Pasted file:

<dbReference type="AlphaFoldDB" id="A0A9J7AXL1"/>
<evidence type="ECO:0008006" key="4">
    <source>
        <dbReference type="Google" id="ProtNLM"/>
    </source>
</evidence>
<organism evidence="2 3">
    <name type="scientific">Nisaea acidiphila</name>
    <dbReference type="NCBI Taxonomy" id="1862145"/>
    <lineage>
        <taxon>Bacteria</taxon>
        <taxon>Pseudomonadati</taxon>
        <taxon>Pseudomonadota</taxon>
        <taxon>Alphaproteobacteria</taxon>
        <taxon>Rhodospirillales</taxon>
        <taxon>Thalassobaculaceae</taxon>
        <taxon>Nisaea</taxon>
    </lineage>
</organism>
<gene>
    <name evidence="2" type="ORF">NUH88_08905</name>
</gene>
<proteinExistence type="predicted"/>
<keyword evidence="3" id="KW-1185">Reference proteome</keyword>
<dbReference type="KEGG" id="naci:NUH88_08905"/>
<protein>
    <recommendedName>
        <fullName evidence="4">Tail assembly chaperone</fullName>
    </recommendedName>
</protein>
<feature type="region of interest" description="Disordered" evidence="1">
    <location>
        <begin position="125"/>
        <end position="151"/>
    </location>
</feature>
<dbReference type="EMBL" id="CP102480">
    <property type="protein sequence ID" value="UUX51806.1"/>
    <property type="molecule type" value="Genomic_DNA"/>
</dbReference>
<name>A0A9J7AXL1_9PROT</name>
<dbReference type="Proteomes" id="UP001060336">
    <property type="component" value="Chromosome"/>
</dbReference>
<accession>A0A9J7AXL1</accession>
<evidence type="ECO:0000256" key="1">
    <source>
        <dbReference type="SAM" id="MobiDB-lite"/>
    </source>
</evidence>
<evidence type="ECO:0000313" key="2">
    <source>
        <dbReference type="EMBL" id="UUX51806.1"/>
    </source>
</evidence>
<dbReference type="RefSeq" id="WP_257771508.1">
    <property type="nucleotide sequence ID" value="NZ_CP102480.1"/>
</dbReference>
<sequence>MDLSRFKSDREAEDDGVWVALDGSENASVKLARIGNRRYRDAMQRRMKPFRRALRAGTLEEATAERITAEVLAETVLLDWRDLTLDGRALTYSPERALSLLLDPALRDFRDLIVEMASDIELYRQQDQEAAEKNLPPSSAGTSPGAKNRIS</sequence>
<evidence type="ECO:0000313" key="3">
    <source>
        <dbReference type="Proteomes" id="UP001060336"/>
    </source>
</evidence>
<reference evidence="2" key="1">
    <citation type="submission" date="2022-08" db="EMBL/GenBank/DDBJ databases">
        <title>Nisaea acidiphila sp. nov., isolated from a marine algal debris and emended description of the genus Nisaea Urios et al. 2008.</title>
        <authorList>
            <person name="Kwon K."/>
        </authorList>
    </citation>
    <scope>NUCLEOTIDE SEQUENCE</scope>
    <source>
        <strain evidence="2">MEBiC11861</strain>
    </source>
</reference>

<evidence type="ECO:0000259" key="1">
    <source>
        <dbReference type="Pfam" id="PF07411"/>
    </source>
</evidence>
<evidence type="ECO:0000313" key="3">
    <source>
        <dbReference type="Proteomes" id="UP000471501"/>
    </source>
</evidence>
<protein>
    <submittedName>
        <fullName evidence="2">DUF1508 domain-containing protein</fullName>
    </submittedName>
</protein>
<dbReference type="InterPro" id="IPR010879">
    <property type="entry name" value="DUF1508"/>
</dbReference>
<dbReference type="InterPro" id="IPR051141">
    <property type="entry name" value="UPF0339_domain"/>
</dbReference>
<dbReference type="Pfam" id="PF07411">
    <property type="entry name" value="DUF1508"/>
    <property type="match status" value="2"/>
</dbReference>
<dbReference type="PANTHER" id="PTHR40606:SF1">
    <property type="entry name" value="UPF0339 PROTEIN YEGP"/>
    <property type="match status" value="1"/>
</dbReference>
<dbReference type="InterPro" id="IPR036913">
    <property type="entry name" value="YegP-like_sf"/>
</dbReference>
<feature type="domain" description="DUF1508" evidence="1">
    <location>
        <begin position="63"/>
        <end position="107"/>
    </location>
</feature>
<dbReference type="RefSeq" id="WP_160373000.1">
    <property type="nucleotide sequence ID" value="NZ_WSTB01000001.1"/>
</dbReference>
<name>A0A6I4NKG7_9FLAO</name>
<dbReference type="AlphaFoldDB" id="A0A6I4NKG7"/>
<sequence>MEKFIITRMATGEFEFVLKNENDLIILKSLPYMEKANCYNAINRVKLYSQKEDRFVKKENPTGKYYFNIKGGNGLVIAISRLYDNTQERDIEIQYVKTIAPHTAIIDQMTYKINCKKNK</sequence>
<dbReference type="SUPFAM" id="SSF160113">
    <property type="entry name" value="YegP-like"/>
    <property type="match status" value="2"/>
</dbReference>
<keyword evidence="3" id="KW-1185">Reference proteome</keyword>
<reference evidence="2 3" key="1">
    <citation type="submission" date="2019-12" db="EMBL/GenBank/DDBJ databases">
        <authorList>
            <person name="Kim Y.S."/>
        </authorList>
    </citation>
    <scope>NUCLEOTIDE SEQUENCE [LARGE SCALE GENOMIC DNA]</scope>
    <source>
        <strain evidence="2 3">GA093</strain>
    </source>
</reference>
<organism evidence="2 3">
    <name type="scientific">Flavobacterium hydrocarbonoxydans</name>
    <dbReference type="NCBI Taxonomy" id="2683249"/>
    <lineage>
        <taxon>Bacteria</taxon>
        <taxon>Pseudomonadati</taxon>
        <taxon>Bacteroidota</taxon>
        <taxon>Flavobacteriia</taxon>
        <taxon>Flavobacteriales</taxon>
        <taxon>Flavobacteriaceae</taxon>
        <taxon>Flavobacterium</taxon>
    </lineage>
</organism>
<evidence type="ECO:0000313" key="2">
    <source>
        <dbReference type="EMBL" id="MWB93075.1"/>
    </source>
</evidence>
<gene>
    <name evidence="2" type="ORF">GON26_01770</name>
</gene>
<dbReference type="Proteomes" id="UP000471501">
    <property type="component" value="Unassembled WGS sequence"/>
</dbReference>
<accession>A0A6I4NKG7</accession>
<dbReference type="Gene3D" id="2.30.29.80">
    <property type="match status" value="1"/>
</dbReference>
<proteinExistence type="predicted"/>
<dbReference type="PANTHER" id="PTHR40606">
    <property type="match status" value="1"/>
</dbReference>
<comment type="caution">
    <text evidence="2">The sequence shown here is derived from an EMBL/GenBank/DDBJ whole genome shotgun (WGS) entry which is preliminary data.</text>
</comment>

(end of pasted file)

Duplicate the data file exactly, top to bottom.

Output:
<dbReference type="AlphaFoldDB" id="A0A9J7AXL1"/>
<evidence type="ECO:0008006" key="4">
    <source>
        <dbReference type="Google" id="ProtNLM"/>
    </source>
</evidence>
<organism evidence="2 3">
    <name type="scientific">Nisaea acidiphila</name>
    <dbReference type="NCBI Taxonomy" id="1862145"/>
    <lineage>
        <taxon>Bacteria</taxon>
        <taxon>Pseudomonadati</taxon>
        <taxon>Pseudomonadota</taxon>
        <taxon>Alphaproteobacteria</taxon>
        <taxon>Rhodospirillales</taxon>
        <taxon>Thalassobaculaceae</taxon>
        <taxon>Nisaea</taxon>
    </lineage>
</organism>
<gene>
    <name evidence="2" type="ORF">NUH88_08905</name>
</gene>
<proteinExistence type="predicted"/>
<keyword evidence="3" id="KW-1185">Reference proteome</keyword>
<dbReference type="KEGG" id="naci:NUH88_08905"/>
<protein>
    <recommendedName>
        <fullName evidence="4">Tail assembly chaperone</fullName>
    </recommendedName>
</protein>
<feature type="region of interest" description="Disordered" evidence="1">
    <location>
        <begin position="125"/>
        <end position="151"/>
    </location>
</feature>
<dbReference type="EMBL" id="CP102480">
    <property type="protein sequence ID" value="UUX51806.1"/>
    <property type="molecule type" value="Genomic_DNA"/>
</dbReference>
<name>A0A9J7AXL1_9PROT</name>
<dbReference type="Proteomes" id="UP001060336">
    <property type="component" value="Chromosome"/>
</dbReference>
<accession>A0A9J7AXL1</accession>
<evidence type="ECO:0000256" key="1">
    <source>
        <dbReference type="SAM" id="MobiDB-lite"/>
    </source>
</evidence>
<evidence type="ECO:0000313" key="2">
    <source>
        <dbReference type="EMBL" id="UUX51806.1"/>
    </source>
</evidence>
<dbReference type="RefSeq" id="WP_257771508.1">
    <property type="nucleotide sequence ID" value="NZ_CP102480.1"/>
</dbReference>
<sequence>MDLSRFKSDREAEDDGVWVALDGSENASVKLARIGNRRYRDAMQRRMKPFRRALRAGTLEEATAERITAEVLAETVLLDWRDLTLDGRALTYSPERALSLLLDPALRDFRDLIVEMASDIELYRQQDQEAAEKNLPPSSAGTSPGAKNRIS</sequence>
<evidence type="ECO:0000313" key="3">
    <source>
        <dbReference type="Proteomes" id="UP001060336"/>
    </source>
</evidence>
<reference evidence="2" key="1">
    <citation type="submission" date="2022-08" db="EMBL/GenBank/DDBJ databases">
        <title>Nisaea acidiphila sp. nov., isolated from a marine algal debris and emended description of the genus Nisaea Urios et al. 2008.</title>
        <authorList>
            <person name="Kwon K."/>
        </authorList>
    </citation>
    <scope>NUCLEOTIDE SEQUENCE</scope>
    <source>
        <strain evidence="2">MEBiC11861</strain>
    </source>
</reference>

<evidence type="ECO:0000259" key="1">
    <source>
        <dbReference type="Pfam" id="PF07411"/>
    </source>
</evidence>
<evidence type="ECO:0000313" key="3">
    <source>
        <dbReference type="Proteomes" id="UP000471501"/>
    </source>
</evidence>
<protein>
    <submittedName>
        <fullName evidence="2">DUF1508 domain-containing protein</fullName>
    </submittedName>
</protein>
<dbReference type="InterPro" id="IPR010879">
    <property type="entry name" value="DUF1508"/>
</dbReference>
<dbReference type="InterPro" id="IPR051141">
    <property type="entry name" value="UPF0339_domain"/>
</dbReference>
<dbReference type="Pfam" id="PF07411">
    <property type="entry name" value="DUF1508"/>
    <property type="match status" value="2"/>
</dbReference>
<dbReference type="PANTHER" id="PTHR40606:SF1">
    <property type="entry name" value="UPF0339 PROTEIN YEGP"/>
    <property type="match status" value="1"/>
</dbReference>
<dbReference type="InterPro" id="IPR036913">
    <property type="entry name" value="YegP-like_sf"/>
</dbReference>
<feature type="domain" description="DUF1508" evidence="1">
    <location>
        <begin position="63"/>
        <end position="107"/>
    </location>
</feature>
<dbReference type="RefSeq" id="WP_160373000.1">
    <property type="nucleotide sequence ID" value="NZ_WSTB01000001.1"/>
</dbReference>
<name>A0A6I4NKG7_9FLAO</name>
<dbReference type="AlphaFoldDB" id="A0A6I4NKG7"/>
<sequence>MEKFIITRMATGEFEFVLKNENDLIILKSLPYMEKANCYNAINRVKLYSQKEDRFVKKENPTGKYYFNIKGGNGLVIAISRLYDNTQERDIEIQYVKTIAPHTAIIDQMTYKINCKKNK</sequence>
<dbReference type="SUPFAM" id="SSF160113">
    <property type="entry name" value="YegP-like"/>
    <property type="match status" value="2"/>
</dbReference>
<keyword evidence="3" id="KW-1185">Reference proteome</keyword>
<reference evidence="2 3" key="1">
    <citation type="submission" date="2019-12" db="EMBL/GenBank/DDBJ databases">
        <authorList>
            <person name="Kim Y.S."/>
        </authorList>
    </citation>
    <scope>NUCLEOTIDE SEQUENCE [LARGE SCALE GENOMIC DNA]</scope>
    <source>
        <strain evidence="2 3">GA093</strain>
    </source>
</reference>
<organism evidence="2 3">
    <name type="scientific">Flavobacterium hydrocarbonoxydans</name>
    <dbReference type="NCBI Taxonomy" id="2683249"/>
    <lineage>
        <taxon>Bacteria</taxon>
        <taxon>Pseudomonadati</taxon>
        <taxon>Bacteroidota</taxon>
        <taxon>Flavobacteriia</taxon>
        <taxon>Flavobacteriales</taxon>
        <taxon>Flavobacteriaceae</taxon>
        <taxon>Flavobacterium</taxon>
    </lineage>
</organism>
<evidence type="ECO:0000313" key="2">
    <source>
        <dbReference type="EMBL" id="MWB93075.1"/>
    </source>
</evidence>
<gene>
    <name evidence="2" type="ORF">GON26_01770</name>
</gene>
<dbReference type="Proteomes" id="UP000471501">
    <property type="component" value="Unassembled WGS sequence"/>
</dbReference>
<accession>A0A6I4NKG7</accession>
<dbReference type="Gene3D" id="2.30.29.80">
    <property type="match status" value="1"/>
</dbReference>
<proteinExistence type="predicted"/>
<dbReference type="PANTHER" id="PTHR40606">
    <property type="match status" value="1"/>
</dbReference>
<comment type="caution">
    <text evidence="2">The sequence shown here is derived from an EMBL/GenBank/DDBJ whole genome shotgun (WGS) entry which is preliminary data.</text>
</comment>